Here is Part 2 of the post on Agronomic Technology Corp, continuing the interview that Deb Eichten did with the ATC management team. Thanks!
From Licensing the Technology to Striving for Market Dominance:
Part 2 of 2 part posting by guest blogger Debra Eichten, Entrepreneurship at Cornell staff, interview with the founders of Agronomic Technology.
[EaC}: How did adapt-N transition from Cornell research to commercialization? What was the process for licensing of the technology?
[Steve Silbulkin, CEO Agronomic Technology Group ]: “From a very early stage we very confident that there was alignment and that we would land on an arrangement.”
[Harold van Es, Cornell Professor and Chair of CALS Department of Crop and Soil Sciences] “CCTEC worked primarily with Greg and Steve, but CCTEC brought me in and asked, “What do you want to get out of this?” …One of the key aspects was that this is good for the farmers and good for the environment. There was a sense that this came out of the Cornell Cooperative Extension system, there was a public benefit to the technology which was well accommodated.”
[Steve]: “There are a number of factors which were important during our discussions like keeping the science and commercialization coordinated but separate; that we don’t bias the science. That was important to all the parties.”
[Greg Levow, President & COO, Agronomic Technology Group]: “We were negotiating licensing before we had developed the full business plan which was just a necessity based on the timing. You know, startups move so quickly, reiterate continually and you need a very structured licensing but you also need a very flexible company and that made the process very challenging because in our particular case this is a completely new thing.”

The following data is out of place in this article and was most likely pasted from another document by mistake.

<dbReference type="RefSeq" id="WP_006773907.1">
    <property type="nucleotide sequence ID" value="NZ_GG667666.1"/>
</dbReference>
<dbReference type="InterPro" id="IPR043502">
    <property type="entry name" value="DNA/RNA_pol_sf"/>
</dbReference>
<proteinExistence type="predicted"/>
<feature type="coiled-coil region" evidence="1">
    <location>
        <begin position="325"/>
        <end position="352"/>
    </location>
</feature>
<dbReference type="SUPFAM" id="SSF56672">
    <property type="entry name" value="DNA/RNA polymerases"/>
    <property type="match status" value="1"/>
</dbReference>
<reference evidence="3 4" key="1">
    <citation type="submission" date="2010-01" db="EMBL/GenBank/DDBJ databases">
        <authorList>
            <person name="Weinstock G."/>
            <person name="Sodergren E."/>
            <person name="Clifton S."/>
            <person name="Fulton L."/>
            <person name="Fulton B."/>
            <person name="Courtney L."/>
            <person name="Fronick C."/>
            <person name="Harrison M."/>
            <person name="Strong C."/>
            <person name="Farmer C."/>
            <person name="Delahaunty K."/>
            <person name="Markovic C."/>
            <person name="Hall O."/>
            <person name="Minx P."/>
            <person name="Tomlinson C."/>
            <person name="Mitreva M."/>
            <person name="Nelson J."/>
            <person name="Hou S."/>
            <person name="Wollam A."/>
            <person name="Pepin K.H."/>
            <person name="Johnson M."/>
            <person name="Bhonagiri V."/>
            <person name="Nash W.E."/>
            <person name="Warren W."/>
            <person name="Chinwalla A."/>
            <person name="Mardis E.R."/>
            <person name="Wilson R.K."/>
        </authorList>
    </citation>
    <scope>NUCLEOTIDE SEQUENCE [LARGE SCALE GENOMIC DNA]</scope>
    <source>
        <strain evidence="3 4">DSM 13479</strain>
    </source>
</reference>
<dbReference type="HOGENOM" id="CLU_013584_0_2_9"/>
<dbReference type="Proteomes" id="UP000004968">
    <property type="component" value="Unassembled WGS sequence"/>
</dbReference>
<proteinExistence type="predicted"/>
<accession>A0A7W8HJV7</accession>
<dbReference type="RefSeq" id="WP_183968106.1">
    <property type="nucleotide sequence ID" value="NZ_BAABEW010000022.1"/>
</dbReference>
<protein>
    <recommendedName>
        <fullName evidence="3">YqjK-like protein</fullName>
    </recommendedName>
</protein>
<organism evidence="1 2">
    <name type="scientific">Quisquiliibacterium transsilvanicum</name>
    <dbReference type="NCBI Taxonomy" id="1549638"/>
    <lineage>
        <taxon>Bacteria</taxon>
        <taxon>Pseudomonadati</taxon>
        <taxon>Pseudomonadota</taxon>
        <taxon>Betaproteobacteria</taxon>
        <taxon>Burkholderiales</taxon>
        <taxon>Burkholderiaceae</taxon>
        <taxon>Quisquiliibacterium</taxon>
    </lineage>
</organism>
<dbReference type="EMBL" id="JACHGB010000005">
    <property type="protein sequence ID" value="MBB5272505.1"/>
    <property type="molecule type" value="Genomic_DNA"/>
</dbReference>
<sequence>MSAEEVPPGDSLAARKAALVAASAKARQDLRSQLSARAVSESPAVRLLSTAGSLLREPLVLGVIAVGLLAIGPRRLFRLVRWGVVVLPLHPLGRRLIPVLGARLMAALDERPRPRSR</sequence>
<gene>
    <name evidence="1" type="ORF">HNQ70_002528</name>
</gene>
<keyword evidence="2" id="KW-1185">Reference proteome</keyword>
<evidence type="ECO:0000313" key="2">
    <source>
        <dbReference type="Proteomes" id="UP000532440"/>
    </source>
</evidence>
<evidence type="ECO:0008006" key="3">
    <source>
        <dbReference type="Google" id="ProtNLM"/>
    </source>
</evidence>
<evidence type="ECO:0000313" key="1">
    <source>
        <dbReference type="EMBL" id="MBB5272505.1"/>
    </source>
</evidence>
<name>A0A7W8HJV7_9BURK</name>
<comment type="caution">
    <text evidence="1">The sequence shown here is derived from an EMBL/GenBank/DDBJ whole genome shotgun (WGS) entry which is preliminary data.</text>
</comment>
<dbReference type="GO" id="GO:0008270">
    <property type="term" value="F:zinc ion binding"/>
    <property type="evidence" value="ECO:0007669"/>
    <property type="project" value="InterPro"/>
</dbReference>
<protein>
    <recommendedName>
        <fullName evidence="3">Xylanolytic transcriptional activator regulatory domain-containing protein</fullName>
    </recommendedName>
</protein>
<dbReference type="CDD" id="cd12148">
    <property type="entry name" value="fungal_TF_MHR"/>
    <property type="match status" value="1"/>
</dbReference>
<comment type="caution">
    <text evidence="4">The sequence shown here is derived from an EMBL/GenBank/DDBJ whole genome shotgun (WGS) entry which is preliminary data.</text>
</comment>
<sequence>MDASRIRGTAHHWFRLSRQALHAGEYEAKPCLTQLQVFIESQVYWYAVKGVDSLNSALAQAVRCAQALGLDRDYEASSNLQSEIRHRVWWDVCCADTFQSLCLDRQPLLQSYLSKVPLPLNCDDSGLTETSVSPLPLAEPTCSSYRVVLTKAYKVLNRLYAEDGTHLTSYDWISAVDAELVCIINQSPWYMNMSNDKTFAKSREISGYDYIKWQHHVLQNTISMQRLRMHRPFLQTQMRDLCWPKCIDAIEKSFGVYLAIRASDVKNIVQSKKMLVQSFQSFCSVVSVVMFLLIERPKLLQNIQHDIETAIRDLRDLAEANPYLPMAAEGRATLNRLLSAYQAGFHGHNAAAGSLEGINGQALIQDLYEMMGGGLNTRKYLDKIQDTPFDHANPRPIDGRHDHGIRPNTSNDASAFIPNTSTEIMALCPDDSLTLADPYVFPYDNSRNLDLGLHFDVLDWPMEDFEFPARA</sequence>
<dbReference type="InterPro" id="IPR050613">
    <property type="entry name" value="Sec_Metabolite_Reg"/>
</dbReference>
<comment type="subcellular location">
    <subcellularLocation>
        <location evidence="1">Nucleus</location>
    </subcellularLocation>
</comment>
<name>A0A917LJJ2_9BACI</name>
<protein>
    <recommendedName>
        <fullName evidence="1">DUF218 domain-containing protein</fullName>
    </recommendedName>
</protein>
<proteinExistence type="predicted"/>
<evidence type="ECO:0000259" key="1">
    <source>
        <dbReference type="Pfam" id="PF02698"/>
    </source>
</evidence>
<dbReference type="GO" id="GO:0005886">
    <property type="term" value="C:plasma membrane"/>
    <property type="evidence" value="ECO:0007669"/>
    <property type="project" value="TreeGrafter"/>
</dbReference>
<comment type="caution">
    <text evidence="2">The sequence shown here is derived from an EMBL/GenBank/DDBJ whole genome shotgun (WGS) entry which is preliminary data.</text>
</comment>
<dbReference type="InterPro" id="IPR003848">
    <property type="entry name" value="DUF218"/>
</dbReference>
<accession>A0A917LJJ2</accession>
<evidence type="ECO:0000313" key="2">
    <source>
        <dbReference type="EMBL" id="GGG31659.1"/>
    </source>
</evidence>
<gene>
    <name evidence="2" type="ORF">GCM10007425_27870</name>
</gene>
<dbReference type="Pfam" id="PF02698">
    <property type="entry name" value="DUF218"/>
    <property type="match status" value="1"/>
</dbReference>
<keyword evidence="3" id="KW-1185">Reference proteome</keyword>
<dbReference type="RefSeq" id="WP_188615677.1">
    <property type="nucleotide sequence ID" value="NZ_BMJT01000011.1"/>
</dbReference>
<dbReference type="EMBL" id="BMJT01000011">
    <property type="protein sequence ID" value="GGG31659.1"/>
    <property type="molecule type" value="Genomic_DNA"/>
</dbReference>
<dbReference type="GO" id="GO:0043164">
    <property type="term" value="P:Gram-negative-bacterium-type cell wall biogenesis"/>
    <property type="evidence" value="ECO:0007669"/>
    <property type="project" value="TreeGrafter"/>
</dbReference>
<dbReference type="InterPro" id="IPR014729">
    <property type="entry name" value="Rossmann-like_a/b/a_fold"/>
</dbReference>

EaC: Analysis of big data leading to more sustainable solutions is clearly the direction the industry is moving. How has having DuPont and Monsanto entering the market with competing products affected your business strategy?
[Steve] “When Greg and I entered into this process, those competitors were not there. There was an idea they would be there but it was not manifested. Their presence doesn’t hurt us. When you think about it, the presence of competitors helps create a category for our user. We are having a conversation about computational methods for nutrient recommendations.”
[EaC] What impact has the presence of competitors entering the market had on your ability to attract investors?
[Harold] “We clearly pioneered the technology. Once DuPont & Monsanto came into the market, this is no longer perceived as a little cooperative extension project or small startup business, this is a juggernaut. It has offered a lot of credibility to the technology.”
[Steve] “They certainly created more exposure for us. It is also very helpful to our fund-raising process. Prior to competitors making announcements, we spent a lot of time convincing investors that adapt-N was a valid solution to real problems… [The competitors] have also opened up a discussion about pricing models.”
[Greg]: “We are staunchly tied to the concept that these types of solutions should be independent of any ties to the sales of seeds, fertilizers, or insurance. And that we will be protective of the individual farmers’ data…[Having big name competitors] suggests that this is an idea for which the time has come. We have achieved escape velocity. There is no future without this technology.”
For more information about Cornell Center for Technology Enterprise & Commercialization, visit: www.cctec.cornell.edu